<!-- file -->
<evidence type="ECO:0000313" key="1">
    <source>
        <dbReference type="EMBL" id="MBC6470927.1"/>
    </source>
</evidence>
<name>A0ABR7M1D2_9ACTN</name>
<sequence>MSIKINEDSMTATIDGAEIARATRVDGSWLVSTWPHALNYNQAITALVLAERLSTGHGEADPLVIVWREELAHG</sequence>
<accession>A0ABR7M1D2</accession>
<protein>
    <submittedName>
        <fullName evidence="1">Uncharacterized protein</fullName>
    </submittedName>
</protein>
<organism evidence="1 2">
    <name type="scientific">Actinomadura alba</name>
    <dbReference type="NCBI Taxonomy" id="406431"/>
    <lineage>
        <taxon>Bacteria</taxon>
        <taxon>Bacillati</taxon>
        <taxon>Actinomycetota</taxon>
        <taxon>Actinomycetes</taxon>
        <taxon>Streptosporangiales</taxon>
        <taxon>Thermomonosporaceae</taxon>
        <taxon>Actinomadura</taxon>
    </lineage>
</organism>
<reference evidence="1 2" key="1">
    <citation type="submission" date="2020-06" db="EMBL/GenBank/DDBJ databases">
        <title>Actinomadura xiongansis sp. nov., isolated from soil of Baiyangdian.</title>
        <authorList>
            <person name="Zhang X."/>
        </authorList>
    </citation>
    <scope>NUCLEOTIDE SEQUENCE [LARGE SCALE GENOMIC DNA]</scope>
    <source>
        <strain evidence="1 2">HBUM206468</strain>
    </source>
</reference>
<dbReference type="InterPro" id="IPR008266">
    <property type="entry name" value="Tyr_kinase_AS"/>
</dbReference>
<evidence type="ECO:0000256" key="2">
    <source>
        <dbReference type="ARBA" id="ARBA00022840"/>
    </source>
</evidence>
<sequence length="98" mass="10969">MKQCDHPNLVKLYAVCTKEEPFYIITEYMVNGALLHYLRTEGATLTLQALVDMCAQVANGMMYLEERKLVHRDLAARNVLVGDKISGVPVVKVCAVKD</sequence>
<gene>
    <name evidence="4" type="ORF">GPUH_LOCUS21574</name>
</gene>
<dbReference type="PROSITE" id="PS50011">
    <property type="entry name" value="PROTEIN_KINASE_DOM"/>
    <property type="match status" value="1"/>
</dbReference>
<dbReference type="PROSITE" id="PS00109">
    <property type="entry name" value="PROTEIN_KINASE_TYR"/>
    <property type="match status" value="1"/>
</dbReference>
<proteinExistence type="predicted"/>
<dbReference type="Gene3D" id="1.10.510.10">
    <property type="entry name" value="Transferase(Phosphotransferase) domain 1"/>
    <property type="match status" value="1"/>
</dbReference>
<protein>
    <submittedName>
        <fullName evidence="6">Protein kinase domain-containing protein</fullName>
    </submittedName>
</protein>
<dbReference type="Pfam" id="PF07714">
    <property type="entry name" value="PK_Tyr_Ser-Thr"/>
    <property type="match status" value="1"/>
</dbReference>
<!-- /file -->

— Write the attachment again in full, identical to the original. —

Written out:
<evidence type="ECO:0000313" key="1">
    <source>
        <dbReference type="EMBL" id="MBC6470927.1"/>
    </source>
</evidence>
<name>A0ABR7M1D2_9ACTN</name>
<sequence>MSIKINEDSMTATIDGAEIARATRVDGSWLVSTWPHALNYNQAITALVLAERLSTGHGEADPLVIVWREELAHG</sequence>
<accession>A0ABR7M1D2</accession>
<protein>
    <submittedName>
        <fullName evidence="1">Uncharacterized protein</fullName>
    </submittedName>
</protein>
<organism evidence="1 2">
    <name type="scientific">Actinomadura alba</name>
    <dbReference type="NCBI Taxonomy" id="406431"/>
    <lineage>
        <taxon>Bacteria</taxon>
        <taxon>Bacillati</taxon>
        <taxon>Actinomycetota</taxon>
        <taxon>Actinomycetes</taxon>
        <taxon>Streptosporangiales</taxon>
        <taxon>Thermomonosporaceae</taxon>
        <taxon>Actinomadura</taxon>
    </lineage>
</organism>
<reference evidence="1 2" key="1">
    <citation type="submission" date="2020-06" db="EMBL/GenBank/DDBJ databases">
        <title>Actinomadura xiongansis sp. nov., isolated from soil of Baiyangdian.</title>
        <authorList>
            <person name="Zhang X."/>
        </authorList>
    </citation>
    <scope>NUCLEOTIDE SEQUENCE [LARGE SCALE GENOMIC DNA]</scope>
    <source>
        <strain evidence="1 2">HBUM206468</strain>
    </source>
</reference>
<dbReference type="InterPro" id="IPR008266">
    <property type="entry name" value="Tyr_kinase_AS"/>
</dbReference>
<evidence type="ECO:0000256" key="2">
    <source>
        <dbReference type="ARBA" id="ARBA00022840"/>
    </source>
</evidence>
<sequence length="98" mass="10969">MKQCDHPNLVKLYAVCTKEEPFYIITEYMVNGALLHYLRTEGATLTLQALVDMCAQVANGMMYLEERKLVHRDLAARNVLVGDKISGVPVVKVCAVKD</sequence>
<gene>
    <name evidence="4" type="ORF">GPUH_LOCUS21574</name>
</gene>
<dbReference type="PROSITE" id="PS50011">
    <property type="entry name" value="PROTEIN_KINASE_DOM"/>
    <property type="match status" value="1"/>
</dbReference>
<dbReference type="PROSITE" id="PS00109">
    <property type="entry name" value="PROTEIN_KINASE_TYR"/>
    <property type="match status" value="1"/>
</dbReference>
<proteinExistence type="predicted"/>
<dbReference type="Gene3D" id="1.10.510.10">
    <property type="entry name" value="Transferase(Phosphotransferase) domain 1"/>
    <property type="match status" value="1"/>
</dbReference>
<protein>
    <submittedName>
        <fullName evidence="6">Protein kinase domain-containing protein</fullName>
    </submittedName>
</protein>
<dbReference type="Pfam" id="PF07714">
    <property type="entry name" value="PK_Tyr_Ser-Thr"/>
    <property type="match status" value="1"/>
</dbReference>